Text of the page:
to Prince Aribert. And a good thing, too! Aribert is worth twenty of
his nephew.'

'That's just it, Dad,' she said, eagerly following up her chance. 'I
want you to save Prince Eugen just because Aribert - Prince
Aribert - doesn't wish to occupy the throne. He'd much prefer not
to have it.'

'Much prefer not to have it! Don't talk nonsense. If he's honest with
himself, he'll admit that he'll be jolly glad to have it. Thrones are in
his blood, so to speak.'

'You are wrong, Father. And the reason is this: If Prince Aribert
ascended the throne of Posen he would be compelled to marry a

'Well! A Prince ought to marry a Princess.'

'But he doesn't want to. He wants to give up all his royal rights, and
live as a subject. He wants to marry a woman who isn't a Princess.'

'Is she rich?'

'Her father is,' said the girl. 'Oh, Dad! can't you guess? He - he
loves me.' Her head fell on Theodore's shoulder and she began to

The millionaire whistled a very high note. 'Nell!' he said at length.
'And you?. Do you sort of cling to him?'

'Dad,' she answered, 'you are stupid. Do you imagine I should
worry myself like this if I didn't?' She smiled through her tears.
She knew from her father's tone that she had accomplished a

'It's a mighty queer arrangement,' Theodore remarked. 'But of
course if you think it'll be of any use, you had better go down and
tell your Prince Eugen that that million can be fixed up, if he really
needs it. I expect there'll be decent security, or Sampson Levi
wouldn't have mixed himself up in it.'

'Thanks, Dad. Don't come with me; I may manage better alone.'

She gave a formal little curtsey and disappeared. Racksole, who
had the talent, so necessary to millionaires, of attending to several
matters at once, the large with the small, went off to give orders
about the breakfast and the remuneration of his assistant of the
evening before, Mr George Hazell. He then sent an invitation to
Mr Felix Babylon's room, asking that gentleman to take breakfast
with him. After he had related to Babylon the history of Jules'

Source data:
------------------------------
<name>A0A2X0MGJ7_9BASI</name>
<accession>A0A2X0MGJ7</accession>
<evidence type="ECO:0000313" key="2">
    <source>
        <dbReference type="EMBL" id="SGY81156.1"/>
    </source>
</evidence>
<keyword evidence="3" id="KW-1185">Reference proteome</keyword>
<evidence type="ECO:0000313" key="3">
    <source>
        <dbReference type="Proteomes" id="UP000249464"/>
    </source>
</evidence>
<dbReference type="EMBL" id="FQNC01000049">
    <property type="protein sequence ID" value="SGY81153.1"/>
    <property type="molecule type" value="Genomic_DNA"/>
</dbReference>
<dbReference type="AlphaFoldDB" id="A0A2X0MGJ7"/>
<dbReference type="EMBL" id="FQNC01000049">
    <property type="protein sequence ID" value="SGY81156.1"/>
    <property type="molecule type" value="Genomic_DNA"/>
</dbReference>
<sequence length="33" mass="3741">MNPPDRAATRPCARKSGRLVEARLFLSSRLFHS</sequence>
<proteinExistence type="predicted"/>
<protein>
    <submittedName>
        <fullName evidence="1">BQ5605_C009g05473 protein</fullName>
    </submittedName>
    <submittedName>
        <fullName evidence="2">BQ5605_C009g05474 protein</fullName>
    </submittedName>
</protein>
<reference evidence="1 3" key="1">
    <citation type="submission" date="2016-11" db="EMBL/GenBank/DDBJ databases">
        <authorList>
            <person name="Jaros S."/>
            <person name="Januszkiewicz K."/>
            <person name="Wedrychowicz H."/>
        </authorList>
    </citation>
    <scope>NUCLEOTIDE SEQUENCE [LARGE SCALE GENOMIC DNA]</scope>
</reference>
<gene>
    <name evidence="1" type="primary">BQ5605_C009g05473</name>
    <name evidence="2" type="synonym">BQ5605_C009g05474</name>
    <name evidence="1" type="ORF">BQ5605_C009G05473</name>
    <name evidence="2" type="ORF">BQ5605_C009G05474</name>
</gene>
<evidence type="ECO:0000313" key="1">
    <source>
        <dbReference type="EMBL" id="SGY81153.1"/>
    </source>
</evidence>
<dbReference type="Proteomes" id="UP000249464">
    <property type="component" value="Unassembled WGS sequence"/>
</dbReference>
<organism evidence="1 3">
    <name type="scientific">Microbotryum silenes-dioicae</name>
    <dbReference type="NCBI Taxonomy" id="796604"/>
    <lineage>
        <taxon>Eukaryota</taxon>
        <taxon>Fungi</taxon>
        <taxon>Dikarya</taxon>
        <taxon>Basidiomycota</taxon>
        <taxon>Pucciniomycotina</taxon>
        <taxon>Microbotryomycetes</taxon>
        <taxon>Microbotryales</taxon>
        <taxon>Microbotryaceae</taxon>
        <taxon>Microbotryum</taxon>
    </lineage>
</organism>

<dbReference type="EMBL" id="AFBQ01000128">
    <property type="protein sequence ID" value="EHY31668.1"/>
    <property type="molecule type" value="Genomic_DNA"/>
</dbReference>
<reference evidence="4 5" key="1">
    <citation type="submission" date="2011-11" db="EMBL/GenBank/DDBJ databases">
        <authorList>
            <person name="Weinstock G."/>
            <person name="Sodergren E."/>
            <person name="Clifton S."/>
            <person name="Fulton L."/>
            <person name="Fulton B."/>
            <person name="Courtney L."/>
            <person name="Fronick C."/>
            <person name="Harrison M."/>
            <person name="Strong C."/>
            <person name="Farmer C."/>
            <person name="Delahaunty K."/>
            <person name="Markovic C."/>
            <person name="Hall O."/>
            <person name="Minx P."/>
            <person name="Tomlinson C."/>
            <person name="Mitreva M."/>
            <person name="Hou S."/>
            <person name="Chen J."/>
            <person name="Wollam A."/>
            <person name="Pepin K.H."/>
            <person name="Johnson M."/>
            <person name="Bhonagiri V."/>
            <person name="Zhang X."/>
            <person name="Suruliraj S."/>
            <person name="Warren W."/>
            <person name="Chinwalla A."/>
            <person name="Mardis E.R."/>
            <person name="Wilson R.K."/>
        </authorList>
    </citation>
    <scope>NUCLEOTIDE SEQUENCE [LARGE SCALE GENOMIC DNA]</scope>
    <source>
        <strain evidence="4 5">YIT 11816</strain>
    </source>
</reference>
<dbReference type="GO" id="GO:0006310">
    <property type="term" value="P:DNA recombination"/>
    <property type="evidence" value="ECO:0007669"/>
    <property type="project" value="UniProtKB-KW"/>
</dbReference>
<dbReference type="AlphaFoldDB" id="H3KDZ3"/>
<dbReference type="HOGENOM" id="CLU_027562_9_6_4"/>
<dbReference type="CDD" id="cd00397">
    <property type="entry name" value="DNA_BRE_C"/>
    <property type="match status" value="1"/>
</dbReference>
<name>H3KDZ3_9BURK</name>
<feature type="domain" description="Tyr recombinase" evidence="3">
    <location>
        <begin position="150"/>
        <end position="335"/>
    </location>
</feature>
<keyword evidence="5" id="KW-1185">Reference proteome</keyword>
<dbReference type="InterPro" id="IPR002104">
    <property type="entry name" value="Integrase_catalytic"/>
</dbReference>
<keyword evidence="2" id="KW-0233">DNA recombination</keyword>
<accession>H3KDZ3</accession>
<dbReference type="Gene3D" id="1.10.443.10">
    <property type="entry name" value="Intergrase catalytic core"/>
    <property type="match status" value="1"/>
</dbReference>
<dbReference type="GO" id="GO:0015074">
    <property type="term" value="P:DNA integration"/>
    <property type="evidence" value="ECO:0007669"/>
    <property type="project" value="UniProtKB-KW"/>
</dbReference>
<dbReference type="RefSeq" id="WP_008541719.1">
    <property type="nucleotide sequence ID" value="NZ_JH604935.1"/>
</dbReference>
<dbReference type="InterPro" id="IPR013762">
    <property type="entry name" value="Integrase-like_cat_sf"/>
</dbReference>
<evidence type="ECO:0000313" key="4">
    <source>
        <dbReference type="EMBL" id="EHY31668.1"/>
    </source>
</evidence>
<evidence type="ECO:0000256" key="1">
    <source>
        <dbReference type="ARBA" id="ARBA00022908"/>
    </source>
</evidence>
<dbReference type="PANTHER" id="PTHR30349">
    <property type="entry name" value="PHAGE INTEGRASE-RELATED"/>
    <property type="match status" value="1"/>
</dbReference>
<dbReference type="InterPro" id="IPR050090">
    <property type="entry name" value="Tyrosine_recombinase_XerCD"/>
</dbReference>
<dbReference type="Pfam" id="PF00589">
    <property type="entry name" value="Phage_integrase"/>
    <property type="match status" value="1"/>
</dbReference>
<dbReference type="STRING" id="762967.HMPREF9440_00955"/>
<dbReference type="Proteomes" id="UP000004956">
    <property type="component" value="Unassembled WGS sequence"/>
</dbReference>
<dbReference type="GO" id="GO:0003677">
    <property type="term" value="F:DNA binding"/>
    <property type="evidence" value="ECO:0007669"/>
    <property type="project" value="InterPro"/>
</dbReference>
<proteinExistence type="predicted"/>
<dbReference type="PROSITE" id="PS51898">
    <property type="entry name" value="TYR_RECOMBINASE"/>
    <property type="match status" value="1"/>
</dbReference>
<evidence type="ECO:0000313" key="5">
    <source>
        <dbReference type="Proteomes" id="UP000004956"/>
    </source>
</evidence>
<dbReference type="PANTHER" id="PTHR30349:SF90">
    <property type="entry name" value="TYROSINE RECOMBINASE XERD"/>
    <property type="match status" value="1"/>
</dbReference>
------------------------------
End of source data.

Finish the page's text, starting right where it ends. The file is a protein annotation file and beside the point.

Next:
capture, and had a long discussion with him upon several points of
hotel management, and especially as to the guarding of
wine-cellars, Racksole put on his hat, sallied forth into the Strand,
hailed a hansom, and was driven to the City. The order and nature
of his operations there were, too complex and technical to be
described here.

When Nella returned to the State bedroom both the doctor and the
great specialist were again in attendance. The two physicians
moved away from the bedside as she entered, and began to talk
quietly together in the embrasure of the window.

'A curious case!' said the specialist.

'Yes. Of course, as you say, it's a neurotic temperament that's at the
bottom of the trouble. When you've got that and a vigorous
constitution working one against the other, the results are apt to be
distinctly curious.

Do you consider there is any hope, Sir Charles?'

'If I had seen him when he recovered consciousness I should have
said there was hope. Frankly, when I left last night, or rather this
morning, I didn't expect to see the Prince alive again - let alone
conscious, and able to talk. According to all the rules of the game,
he ought to get over the shock to the system with perfect ease and
certainty. But I don't think he will. I don't think he wants to. And
moreover, I think he is still under the influence of suicidal mania.
If he had a razor he would cut his throat. You must keep his
strength up. Inject, if necessary. I will come in this afternoon. I am
due now at St James's Palace.' And the specialist hurried away,
with an elaborate bow and a few hasty words of polite
reassurances to Prince Aribert.

When he had gone Prince Aribert took the other doctor aside.
'Forget everything, doctor,' he said, 'except that I am one man and
you are another, and tell me the truth. Shall you be able to save his
Highness? Tell me the truth.'

'There is no truth,' was the doctor's reply. 'The future is not in our
hands, Prince.'

'But you are hopeful? Yes or no.'

The doctor looked at Prince Aribert. 'No!' he said shortly. 'I am not.
I am never hopeful when the patient is not on my side.'

'You mean - ?'

'I mean that his Royal Highness has no desire to live. You must